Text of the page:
FARĀH (Farah in early Islamic sources), a town and province in southwestern Afghanistan.

City. The city is located at 730 m above sea-level on both banks of the Farāhrūd river (q.v.). The old town, now in ruins, stood on the right bank at a strategic point commanding the northern entrance into Sīstān, and used to be a major stage and tollhouse mid-way on the caravan road from Qandahār to Herat (Hamilton, pp. 181, 290). The modern town, built on the opposite (eastern) bank, is now the center of all activities and population.

Farāh has retained practically the same name since the first millennium B.C.E. Phrada, the Achaemenid capital of Drangiana (q.v.) satrapy (Jacobs, p. 234), was conquered by Alexander, who renamed it Prophthasia (Markwart, p. 22). At the end of the first century B.C.E, the “very great city” of Phra in Aria was reckoned as a major stage on the overland route between the Levant and India (Isidore of Charax, pp. 9, 32). The identification of Phrada-Prophthasia-Phra with Farāh, exemplifying a remarkable toponymic continuity, has been convincingly proven by Daffinà (p. 91), although their precise sites may have differed slightly from the present one (Ferrier, p. 392). Later F(a)rāh was an important stronghold on the eastern frontier of the Sasanian empire (Markwart, Provincial Capitals, p. 17, 88-89), possibly rebuilt by Pērōz (457-84) since the province was once named Frāxkar-Pērōz (Gyselen, pp. 48, 86). It was still prosperous in early Islamic times. It was described at the end of the 10th century as a great town, commanding a rural district of some sixty villages, with mixed population of Sunni Muslims (ahl al-jamāʿa), Kharijites, and Christians (Eṣṭaḵrī, p. 247, tr. p. 261; Ebn Ḥawqal, p. 420, tr. Kramers, p. 408; Moqaddasī, p. 306). Under the name of Aprah, it was a Nestorian see from the 8th to 12th century C.E. (Fiey, pp. 101-2). The Mongol invasions, which devastated Sīstān (13-14th centuries), opened a long period of crisis and decline in the city life. The city’s strategic location made the area a bone of contention between the Uzbeks, the Timurids, and the Safavids (sacked by the Uzbeks in 957/1550; Szuppe, p. 112), then between the Safavids and the Mughals, Persians and Afghans, and finally, in the 19th century, between the rival Afghan rulers of Herat and Qandahār (Champagne, pp. 315-16). The city was repeatedly “taken, retaken, and pillaged,” resulting in its ruin (Ferrier, pp. 394, 396).

By the early 19th century Farāh was reported to be “a large walled town,. . . as large as Nishapore,” with a “good bazar” (Fraser, App. p. 29). However, the first travelers to enter it actually found a still imposing but ruined city. In 1248/1832, one of its three gates was blocked up by mud and its houses were “very poor and dirty. The people looked harassed, and were vagabonds. Great part of the town was in ruins, and abounded with large tanks of dirty water”; it remained nevertheless an important center for exporting wheat and saltpeter (used for manufacturing gunpowder) to Herat “and other places” (Mohan Lal, pp. 290-91; Conolly, p. 325). Its capture by the Persians in 1253/1837-38 resulted in the flight of most of its six thousand (?) inhabitants (Ferrier, p. 394), after which the city was laid waste, containing only “twenty houses with domed roofs built of mud,” and “no Hindoos, no shops” (Conolly, p. 326). In 1261/1845 there were no “more than sixty houses in the interior of the place, which would easily contain four thousand five hundred” and “the bazaars that cross the town from one gate to the other [might only] be traced by the foundations of the shops” (Ferrier, pp. 394 f.).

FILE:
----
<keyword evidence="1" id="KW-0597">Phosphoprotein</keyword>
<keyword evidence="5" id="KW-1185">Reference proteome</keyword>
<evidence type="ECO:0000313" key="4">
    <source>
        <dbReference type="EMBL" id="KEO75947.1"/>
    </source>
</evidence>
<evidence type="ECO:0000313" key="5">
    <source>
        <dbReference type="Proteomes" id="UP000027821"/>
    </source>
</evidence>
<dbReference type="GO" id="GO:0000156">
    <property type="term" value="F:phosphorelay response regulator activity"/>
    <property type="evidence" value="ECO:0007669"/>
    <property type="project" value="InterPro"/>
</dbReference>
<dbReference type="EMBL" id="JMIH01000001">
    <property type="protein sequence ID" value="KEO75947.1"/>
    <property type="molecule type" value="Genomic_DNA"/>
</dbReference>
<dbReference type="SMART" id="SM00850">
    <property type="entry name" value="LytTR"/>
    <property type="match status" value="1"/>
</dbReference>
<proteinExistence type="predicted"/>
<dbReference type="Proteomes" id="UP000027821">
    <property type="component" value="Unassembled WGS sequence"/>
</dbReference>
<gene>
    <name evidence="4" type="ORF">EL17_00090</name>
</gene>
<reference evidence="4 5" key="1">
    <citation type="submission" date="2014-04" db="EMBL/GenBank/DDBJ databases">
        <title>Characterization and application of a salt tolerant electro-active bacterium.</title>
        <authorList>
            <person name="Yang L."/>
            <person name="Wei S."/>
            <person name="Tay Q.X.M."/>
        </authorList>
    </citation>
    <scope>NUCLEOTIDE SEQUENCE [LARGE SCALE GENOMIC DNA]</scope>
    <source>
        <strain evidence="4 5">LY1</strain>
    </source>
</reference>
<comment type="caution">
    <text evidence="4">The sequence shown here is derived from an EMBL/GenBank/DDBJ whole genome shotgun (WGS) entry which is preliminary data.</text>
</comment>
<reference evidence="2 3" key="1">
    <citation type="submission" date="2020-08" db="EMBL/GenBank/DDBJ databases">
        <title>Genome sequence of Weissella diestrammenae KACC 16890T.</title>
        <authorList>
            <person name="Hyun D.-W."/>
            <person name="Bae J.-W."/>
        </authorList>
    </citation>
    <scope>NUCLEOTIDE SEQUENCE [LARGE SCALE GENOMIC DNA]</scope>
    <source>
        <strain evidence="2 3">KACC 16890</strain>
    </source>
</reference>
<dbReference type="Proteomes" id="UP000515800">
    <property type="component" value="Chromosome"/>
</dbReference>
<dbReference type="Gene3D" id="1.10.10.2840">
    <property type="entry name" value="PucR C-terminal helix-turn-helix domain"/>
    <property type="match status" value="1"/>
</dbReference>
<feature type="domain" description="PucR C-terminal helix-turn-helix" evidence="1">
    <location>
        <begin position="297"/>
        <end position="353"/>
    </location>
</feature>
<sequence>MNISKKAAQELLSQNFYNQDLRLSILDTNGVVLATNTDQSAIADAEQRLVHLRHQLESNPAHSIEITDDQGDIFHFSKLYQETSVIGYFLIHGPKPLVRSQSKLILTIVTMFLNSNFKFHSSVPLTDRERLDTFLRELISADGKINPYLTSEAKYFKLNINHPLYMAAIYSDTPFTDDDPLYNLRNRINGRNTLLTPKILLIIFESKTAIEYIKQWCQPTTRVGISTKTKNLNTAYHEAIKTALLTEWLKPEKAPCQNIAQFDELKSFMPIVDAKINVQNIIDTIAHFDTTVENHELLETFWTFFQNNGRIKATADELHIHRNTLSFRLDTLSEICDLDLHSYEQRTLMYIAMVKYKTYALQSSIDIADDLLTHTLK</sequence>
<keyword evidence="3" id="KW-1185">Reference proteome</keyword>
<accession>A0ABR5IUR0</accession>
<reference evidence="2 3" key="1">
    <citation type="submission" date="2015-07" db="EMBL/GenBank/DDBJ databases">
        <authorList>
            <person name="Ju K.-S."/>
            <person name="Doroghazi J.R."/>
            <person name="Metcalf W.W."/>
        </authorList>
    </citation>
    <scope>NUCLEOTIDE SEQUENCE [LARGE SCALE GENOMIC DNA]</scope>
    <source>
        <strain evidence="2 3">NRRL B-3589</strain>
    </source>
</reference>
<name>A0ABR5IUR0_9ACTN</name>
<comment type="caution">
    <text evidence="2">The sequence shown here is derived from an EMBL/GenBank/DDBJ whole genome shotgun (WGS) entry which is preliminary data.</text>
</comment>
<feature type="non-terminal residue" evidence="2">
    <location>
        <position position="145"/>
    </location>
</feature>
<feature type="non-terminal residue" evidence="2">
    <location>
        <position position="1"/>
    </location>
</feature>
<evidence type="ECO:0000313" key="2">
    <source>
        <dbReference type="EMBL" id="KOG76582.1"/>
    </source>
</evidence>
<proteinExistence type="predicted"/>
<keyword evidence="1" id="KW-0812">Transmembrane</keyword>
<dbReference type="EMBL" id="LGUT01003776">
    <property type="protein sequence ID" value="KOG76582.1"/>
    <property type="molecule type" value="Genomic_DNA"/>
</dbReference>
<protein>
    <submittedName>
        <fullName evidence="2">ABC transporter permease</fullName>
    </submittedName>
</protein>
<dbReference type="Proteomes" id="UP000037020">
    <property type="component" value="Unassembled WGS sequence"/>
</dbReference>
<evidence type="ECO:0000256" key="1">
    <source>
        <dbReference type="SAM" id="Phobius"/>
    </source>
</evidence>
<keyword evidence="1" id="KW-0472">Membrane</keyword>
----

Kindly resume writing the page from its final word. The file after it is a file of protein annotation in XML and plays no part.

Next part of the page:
After several successive sieges, Farāh was conquered by Dōst Moḥammad Khan (q.v.) and definitely annexed to the Afghan kingdom on 8 Moḥarram 1279/6 July 1862 (Champagne, p. 441). During the following decades the city hardly recovered. In 1289/1872 it was reported to be the third of Herat in size but possessing no more than “twenty huts, and those all in ruins”; the governor himself lived in a “wretched abode,” and his guest-house was “a miserable hut, in the midst of heaps of ruins..., not fit to keep dogs in” (Marsh, pp. 157-58). In 1301/1884 it merely contained the quarters of a strong garrison, the residence of the governor, and a few shops, with a small Persian-speaking population of Tajiks, who tilled fields intra muros (Peacocke, p. 39; Imam Sharif, p. 214; Amir Khan and Shahzada Taimus, p. 131). In 1325/1907 it was still “in a miserable condition,” although the number of houses was reported to have increased to one thousand (probably too high a figure) and that of shops to twenty-eight; the soldiers, who had been garrisoned there for thirty-five years, had married and settled down, thus playing a major role in the increase of the population (Iftikhar-ud-Din, p. 31). By 1304 Š./1925, the situation had not improved much and the bāzār still possessed no more than 20-30 shops (Vavilov and Bukinich, p. 530).

The following decade was a major turning point in the evolution of the city, which became a municipality (šarwālī) in 1312 Š./1933 (Habib, p. 465) and where a new town was being erected on the left bank of the river. The latter is said to have included 6,000 inhabitants as early as 1313 Š./1934 (Ziemke, p. 185), out of a total population of 8,000 (Ahmad and Abdul Aziz, p. 39). These figures, however, seem to be grossly inflated since a few years later an eye-witness described Farāh as a “dreary little town of low mud rooms with domed roofs” (Fox, p. 133). The path of demographic growth, therefore, remains unascertainable, although the population culminated at 18,800 during the census of 1358 Š./1979, all inhabitants then living in the modern open town (šahr-e now), while the old fortified city (šahr-e kohna) was only an imposing ghost town (Caspani and Cagnacci, fig. 248).